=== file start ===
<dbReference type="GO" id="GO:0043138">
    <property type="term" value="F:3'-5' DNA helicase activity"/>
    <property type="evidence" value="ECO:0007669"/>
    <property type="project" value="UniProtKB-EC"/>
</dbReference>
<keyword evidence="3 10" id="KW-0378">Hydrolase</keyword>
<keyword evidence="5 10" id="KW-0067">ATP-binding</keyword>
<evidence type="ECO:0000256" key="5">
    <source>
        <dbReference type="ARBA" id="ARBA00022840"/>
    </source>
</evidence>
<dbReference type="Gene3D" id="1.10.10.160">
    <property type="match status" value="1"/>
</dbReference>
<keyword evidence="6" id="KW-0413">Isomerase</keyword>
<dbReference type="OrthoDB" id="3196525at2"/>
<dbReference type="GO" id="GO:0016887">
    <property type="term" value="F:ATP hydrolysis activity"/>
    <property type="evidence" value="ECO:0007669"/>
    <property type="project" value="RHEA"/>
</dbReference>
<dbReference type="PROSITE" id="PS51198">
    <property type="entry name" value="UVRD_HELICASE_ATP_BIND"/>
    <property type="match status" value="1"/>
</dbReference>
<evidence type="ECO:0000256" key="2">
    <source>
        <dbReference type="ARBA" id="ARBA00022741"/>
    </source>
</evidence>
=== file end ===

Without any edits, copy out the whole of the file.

<dbReference type="GO" id="GO:0043138">
    <property type="term" value="F:3'-5' DNA helicase activity"/>
    <property type="evidence" value="ECO:0007669"/>
    <property type="project" value="UniProtKB-EC"/>
</dbReference>
<keyword evidence="3 10" id="KW-0378">Hydrolase</keyword>
<keyword evidence="5 10" id="KW-0067">ATP-binding</keyword>
<evidence type="ECO:0000256" key="5">
    <source>
        <dbReference type="ARBA" id="ARBA00022840"/>
    </source>
</evidence>
<dbReference type="Gene3D" id="1.10.10.160">
    <property type="match status" value="1"/>
</dbReference>
<keyword evidence="6" id="KW-0413">Isomerase</keyword>
<dbReference type="OrthoDB" id="3196525at2"/>
<dbReference type="GO" id="GO:0016887">
    <property type="term" value="F:ATP hydrolysis activity"/>
    <property type="evidence" value="ECO:0007669"/>
    <property type="project" value="RHEA"/>
</dbReference>
<dbReference type="PROSITE" id="PS51198">
    <property type="entry name" value="UVRD_HELICASE_ATP_BIND"/>
    <property type="match status" value="1"/>
</dbReference>
<evidence type="ECO:0000256" key="2">
    <source>
        <dbReference type="ARBA" id="ARBA00022741"/>
    </source>
</evidence>